TryHackMe h4cked – A Guide.

This is an easy room on TryHackMe, consisting of an analysis of a simple attack and using the attackers’ own methods to break back into the machine.

You won’t find any flags here, or in any of my posts. If you already know what to do and are using this for easy answers, then you need to find more difficult boxes.

For those who are stuck and need help, I hope this is about the right mixture of pointing you in the right direction while holding back enough to make you do the work. Remember that google is indeed your friend, but while there are easy answers out there… you aren’t learning much.

We begin with a .pcap file. This is a packet capture file, commonly captured with a tool such as Wireshark or Tshark.

Syntax to capture this traffic in tshark would be as follows:

sudo tshark -i eth0 -w /filename.pcap -F pcap

This runs tshark as root (sudo), capturing on interface eth0. We are then writing the file to a file called filename.pcap and finally setting the file type to pcap.

However, we have been given a file from a previous capture, so let’s download that and open it with Wireshark (Graphical alternative to tshark).

So going into this blindly, take a scroll down the file and try to see what you can spot in the first 200 lines or so. While scrolling we can see a service being used by line 50, scrolling further you can see a wordlist attack being carried out against that service.

In those first 200 lines of the packet capture and a simple google search you can find the answers to the first three questions on TryHackMe.

Now… depending how much work you like creating for yourself, you can filter Wireshark in multiple different ways. I’m going to be going with the display filter:

tcp.port == 21 || tcp.port == 20

This gives you a view of not only the FTP and FTP-DATA traffic, but also the TCP communications to those port numbers that established the connections. Transmission control protocol is a step down in the TCP/IP model and gives us slightly more information about the connection being made. Luckily for us, we don’t need to do much digging on the connection, only the application layer service File Transfer Protocol.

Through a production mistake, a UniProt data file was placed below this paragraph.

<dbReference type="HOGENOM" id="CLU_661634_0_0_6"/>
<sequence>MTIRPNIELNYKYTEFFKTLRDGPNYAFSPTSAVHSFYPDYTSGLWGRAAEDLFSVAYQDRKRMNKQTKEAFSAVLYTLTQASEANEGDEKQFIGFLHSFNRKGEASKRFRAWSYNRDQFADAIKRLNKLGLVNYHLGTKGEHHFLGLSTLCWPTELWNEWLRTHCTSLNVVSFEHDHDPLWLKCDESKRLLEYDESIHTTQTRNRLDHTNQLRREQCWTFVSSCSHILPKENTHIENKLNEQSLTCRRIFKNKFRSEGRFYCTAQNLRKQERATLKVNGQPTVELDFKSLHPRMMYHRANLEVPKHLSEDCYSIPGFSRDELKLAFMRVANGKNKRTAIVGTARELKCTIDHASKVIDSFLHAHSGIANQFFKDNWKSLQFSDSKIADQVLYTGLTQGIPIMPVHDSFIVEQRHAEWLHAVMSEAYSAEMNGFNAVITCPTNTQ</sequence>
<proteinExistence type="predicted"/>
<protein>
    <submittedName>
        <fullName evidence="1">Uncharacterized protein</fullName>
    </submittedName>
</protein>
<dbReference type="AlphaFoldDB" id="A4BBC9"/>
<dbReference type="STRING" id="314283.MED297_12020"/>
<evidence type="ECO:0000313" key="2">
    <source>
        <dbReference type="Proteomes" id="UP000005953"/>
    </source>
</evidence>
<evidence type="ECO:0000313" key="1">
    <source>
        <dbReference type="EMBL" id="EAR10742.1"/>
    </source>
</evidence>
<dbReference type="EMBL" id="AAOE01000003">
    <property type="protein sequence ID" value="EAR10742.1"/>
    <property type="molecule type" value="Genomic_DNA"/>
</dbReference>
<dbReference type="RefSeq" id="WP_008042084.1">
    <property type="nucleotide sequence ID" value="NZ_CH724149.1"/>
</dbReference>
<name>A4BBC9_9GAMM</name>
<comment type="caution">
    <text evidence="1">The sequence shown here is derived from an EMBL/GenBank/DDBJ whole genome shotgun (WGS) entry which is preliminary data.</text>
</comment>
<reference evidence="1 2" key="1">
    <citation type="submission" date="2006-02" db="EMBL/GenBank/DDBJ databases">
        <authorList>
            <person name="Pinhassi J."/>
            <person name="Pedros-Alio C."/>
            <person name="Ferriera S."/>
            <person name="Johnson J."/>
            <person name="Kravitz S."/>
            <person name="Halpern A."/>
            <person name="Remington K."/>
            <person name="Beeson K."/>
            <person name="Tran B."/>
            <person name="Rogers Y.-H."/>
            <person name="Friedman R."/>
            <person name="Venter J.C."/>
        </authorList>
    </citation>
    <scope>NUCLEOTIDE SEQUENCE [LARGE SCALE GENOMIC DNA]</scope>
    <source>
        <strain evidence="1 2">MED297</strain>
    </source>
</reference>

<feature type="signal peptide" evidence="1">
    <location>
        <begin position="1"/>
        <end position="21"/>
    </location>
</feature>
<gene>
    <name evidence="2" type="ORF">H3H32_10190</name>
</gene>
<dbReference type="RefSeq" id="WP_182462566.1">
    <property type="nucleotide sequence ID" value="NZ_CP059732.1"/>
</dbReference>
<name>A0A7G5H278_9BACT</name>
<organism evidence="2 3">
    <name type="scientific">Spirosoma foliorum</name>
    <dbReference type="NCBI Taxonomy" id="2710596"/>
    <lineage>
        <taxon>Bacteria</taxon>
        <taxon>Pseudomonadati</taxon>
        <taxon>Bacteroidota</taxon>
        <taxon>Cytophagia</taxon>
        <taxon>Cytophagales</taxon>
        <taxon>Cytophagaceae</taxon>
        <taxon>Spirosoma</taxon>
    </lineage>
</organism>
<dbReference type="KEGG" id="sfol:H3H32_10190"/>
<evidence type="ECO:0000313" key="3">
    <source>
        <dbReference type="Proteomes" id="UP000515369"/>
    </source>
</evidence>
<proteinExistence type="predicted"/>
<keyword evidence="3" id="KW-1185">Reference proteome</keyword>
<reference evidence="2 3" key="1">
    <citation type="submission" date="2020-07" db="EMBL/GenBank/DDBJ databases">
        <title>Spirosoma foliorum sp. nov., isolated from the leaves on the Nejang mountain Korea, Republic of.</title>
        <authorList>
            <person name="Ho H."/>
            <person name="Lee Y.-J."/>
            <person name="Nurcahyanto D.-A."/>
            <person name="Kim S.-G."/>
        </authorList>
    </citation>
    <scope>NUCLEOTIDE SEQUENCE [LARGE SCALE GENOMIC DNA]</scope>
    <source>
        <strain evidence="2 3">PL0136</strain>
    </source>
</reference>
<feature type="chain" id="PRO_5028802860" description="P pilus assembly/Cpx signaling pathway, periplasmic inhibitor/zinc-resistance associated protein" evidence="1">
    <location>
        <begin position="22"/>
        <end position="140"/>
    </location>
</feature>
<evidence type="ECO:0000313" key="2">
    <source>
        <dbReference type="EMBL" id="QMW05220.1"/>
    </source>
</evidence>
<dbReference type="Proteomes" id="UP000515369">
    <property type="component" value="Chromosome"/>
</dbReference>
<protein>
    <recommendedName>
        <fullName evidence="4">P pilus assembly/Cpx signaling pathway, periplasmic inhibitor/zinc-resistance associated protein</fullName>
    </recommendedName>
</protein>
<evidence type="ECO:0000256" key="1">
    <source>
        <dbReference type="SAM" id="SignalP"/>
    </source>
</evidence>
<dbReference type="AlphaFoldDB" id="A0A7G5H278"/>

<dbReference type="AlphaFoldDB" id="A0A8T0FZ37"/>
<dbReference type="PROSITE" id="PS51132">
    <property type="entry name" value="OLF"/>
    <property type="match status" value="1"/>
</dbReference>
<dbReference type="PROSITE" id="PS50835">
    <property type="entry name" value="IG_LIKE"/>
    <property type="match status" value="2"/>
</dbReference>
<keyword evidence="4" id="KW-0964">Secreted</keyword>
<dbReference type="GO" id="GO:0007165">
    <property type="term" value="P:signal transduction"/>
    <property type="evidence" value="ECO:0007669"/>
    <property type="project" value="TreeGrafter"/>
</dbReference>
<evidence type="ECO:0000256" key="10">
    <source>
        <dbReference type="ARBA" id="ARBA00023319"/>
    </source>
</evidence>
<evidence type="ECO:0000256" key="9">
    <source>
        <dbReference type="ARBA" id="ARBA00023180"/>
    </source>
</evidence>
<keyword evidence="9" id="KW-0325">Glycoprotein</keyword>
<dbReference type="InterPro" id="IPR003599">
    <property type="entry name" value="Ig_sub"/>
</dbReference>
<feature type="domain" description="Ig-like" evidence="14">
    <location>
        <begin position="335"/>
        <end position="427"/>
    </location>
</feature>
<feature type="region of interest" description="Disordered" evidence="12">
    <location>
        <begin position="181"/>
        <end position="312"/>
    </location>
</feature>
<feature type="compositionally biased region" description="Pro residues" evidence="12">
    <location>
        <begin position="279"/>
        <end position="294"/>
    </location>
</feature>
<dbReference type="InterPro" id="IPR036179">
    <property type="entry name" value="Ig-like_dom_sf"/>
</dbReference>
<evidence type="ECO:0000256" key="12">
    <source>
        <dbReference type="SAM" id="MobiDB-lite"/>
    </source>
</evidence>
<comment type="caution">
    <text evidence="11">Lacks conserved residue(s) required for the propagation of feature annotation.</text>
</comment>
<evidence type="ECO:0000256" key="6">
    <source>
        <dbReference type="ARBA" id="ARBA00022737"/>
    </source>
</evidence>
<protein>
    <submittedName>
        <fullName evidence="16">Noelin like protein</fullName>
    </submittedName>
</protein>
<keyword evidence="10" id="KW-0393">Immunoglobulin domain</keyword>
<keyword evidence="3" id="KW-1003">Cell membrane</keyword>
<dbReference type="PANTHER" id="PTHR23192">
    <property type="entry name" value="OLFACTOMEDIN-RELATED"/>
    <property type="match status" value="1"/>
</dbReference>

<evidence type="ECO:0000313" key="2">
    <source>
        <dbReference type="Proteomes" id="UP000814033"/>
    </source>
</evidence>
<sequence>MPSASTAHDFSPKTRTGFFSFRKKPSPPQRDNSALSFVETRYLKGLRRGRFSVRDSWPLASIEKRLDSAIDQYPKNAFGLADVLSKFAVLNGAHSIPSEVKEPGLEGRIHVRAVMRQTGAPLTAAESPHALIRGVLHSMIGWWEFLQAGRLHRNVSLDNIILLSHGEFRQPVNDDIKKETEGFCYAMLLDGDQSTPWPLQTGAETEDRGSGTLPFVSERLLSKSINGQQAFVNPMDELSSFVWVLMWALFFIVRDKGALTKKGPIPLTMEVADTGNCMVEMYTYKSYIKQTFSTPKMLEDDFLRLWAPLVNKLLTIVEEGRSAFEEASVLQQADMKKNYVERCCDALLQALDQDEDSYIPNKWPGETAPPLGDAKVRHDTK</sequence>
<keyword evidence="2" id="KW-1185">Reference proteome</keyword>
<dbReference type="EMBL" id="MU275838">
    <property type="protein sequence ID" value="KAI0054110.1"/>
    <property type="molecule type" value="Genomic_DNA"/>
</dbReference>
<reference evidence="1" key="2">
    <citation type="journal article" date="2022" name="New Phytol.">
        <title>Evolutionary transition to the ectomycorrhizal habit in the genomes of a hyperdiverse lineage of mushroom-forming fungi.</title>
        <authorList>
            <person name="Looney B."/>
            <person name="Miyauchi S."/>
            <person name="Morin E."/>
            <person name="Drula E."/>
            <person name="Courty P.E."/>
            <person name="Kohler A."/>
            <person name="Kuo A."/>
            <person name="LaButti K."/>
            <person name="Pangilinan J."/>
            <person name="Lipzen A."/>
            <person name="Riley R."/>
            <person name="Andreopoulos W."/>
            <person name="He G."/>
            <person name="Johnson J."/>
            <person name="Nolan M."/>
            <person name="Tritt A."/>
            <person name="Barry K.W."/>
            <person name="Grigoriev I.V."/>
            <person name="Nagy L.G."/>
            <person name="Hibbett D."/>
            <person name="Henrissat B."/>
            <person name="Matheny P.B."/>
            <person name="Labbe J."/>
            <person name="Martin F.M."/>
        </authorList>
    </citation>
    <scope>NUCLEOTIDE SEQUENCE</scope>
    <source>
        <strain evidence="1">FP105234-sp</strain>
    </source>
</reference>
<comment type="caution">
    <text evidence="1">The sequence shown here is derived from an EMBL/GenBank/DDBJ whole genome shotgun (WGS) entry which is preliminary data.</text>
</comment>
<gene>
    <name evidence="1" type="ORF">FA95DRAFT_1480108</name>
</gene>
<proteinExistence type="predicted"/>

To further filter these results we can instead use the display filter:

ftp || ftp-data

This removes the TCP traffic and leaves us only with the communications of the FTP server and client.

So, now we can answer questions 4-7 from the information in those FTP and FTP-DATA packets.

Now this is where this information no longer becomes useful, we have identified the user account and the password the attacker has used to gain access. But the attacker has uploaded a backdoor…

Few ways of going about this, you can go through the .pcap and look for interesting traffic, if you look closely. Immediately after the attacker does a HTTP GET on the shell.php, we have a whole bunch of traffic between the attacker’s port of 53734 and our port of 80 (HTTP). Some of this traffic is particularly large and contains PSH,ACK packets. Not all of this is cause for concern, but let’s have a further look by following the TCP stream of this traffic.

Due to the way this type of shell works, we can see the commands run by the attacker and the output from the server, use the information gathered from the TCP stream to answer questions 7-12.

Finally for question 13, if you need to, google the GitHub project and it should tell you what it is.

I’m going to leave out the second task, if you have followed the steps then you can use the same tools against the server to break back in.

But I will not leave you in the dark and give you the missing pieces of information… use the tool netcat (to spawn a listener, socat if you’re feeling fruity). To upload the file there are a few methods that can be used, depending on the target system and preference. The ways this takes place are plentiful, but you can use FTP commands to place the file on the target system in this scenario. To gain root, it’s much simpler than you may think, ensure you read the TCP stream thoroughly… the rest you need is all there in the information we gathered about the attacker’s actions.